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Exeter Memories normally covers places within the boundary of the modern city, apart from the canal, which was built by the city forefathers. This article about Exminster Lime Kilns is included because many Exonians remember the kilns, and because they were on the bank of the canal.
An abstract of title in the National Archives, dated 1808, for a leasehold for Kiln Marshes, Exminster, covers agreements between 1682 and 1802, for the Palk family. It is probable that two lime kilns had been burning lime for a hundred and twenty-six years up to 1808. A year later and the lime kilns were to be improved. Sir Lawrence Palk of Matford House, Haldon agreed to build for Thomas Trood, of Matford, two new lime kilns. Trood was to pay him £8 for every £100 spent, as an annual rent, for the term of the lease. Thomas Trood lived at Trood House, a former hotel, and now the headquarters of the Heavitree Brewery. He not only leased the lime kilns, but a large acreage of Exminster and Alphington.
The kilns were variously known as Exminster Lime Kilns and Matford Lime Kilns. They are also occasionally known as Countess Wear Lime Kilns, which is confusing as there were lime kilns in Countess Wear itself. There was also a lime kiln at Gull Pitt, on the opposite side of the River Exe, and at Topsham. In 1819 an advert listed the lime kilns as comprising four kilns, sheds, stables, and a cottage. There was also a dock on the canal, and four acres of salt marsh.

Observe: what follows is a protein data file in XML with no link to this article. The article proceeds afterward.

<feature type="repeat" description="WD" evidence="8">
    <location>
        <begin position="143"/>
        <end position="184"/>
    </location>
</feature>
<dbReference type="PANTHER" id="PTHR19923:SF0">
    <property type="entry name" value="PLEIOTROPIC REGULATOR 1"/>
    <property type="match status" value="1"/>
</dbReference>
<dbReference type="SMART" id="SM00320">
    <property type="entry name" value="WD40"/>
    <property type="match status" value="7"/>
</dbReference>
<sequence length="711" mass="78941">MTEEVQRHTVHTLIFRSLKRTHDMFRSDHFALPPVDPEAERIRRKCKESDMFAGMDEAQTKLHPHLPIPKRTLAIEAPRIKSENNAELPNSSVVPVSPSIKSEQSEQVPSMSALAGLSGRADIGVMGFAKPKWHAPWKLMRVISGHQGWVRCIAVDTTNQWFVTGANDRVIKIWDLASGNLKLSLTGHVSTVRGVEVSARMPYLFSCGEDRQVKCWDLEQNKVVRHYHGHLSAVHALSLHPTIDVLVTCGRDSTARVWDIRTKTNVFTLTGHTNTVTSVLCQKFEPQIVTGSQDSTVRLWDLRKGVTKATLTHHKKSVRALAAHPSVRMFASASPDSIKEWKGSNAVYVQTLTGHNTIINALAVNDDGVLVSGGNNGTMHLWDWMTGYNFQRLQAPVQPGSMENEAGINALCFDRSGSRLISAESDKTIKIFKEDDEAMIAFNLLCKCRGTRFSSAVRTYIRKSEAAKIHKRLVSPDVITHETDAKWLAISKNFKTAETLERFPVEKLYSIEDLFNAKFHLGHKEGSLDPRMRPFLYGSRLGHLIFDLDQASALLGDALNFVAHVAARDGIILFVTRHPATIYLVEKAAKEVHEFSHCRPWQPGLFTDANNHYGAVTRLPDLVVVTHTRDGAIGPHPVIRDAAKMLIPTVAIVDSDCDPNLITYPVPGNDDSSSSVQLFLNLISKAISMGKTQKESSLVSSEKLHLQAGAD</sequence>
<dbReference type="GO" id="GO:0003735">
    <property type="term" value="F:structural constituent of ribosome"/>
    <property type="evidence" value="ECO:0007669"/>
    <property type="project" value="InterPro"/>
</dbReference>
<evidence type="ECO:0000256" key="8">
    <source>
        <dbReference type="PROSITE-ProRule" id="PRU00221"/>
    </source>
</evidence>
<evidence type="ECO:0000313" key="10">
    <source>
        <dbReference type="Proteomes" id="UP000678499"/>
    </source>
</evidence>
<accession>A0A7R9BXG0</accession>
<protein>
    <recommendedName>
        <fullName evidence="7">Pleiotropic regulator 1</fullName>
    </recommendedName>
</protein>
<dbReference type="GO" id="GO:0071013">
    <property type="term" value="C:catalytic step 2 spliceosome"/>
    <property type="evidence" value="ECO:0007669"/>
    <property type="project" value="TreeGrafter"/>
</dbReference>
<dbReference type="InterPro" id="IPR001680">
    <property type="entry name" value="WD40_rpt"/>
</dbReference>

The most common event at, or near the kilns, were drownings–many accidental, and some suicide–far too many to cover in this short article. However, in trawling the local papers, other events occurred were documented at the kilns. In 1834 a Guernsey cow belonging to the foreman of the kilns was taken, killed and the carcass half flayed. It was thought to have been an act of revenge, as the animal was not fit for consumption. Mr Trood offered a reward of £10 for the apprehension of the culprit.
Lime was used for making cement, and as a soil improver in agriculture. The latter use was subject to a toll by the Exeter Turnpike Trust. In 1853, the current Mr Trood suggested that the tax be repealed at a meeting of the Trust. He stated that various types of manure were exempt , but lime was not. Upon reflection, the Trust did not lift the toll.
Lime and stone merchants were targeted in a To Let advert in 1876.
“… all those old-established Lime Kilns, Wharfs, Dwelling House, &c. (with several acres of land if required) called or known by the name of MATFORD LIME KILNS situate on the banks of the Exeter Canal… and have been for a great number of years, fully and extensively worked by the owner…”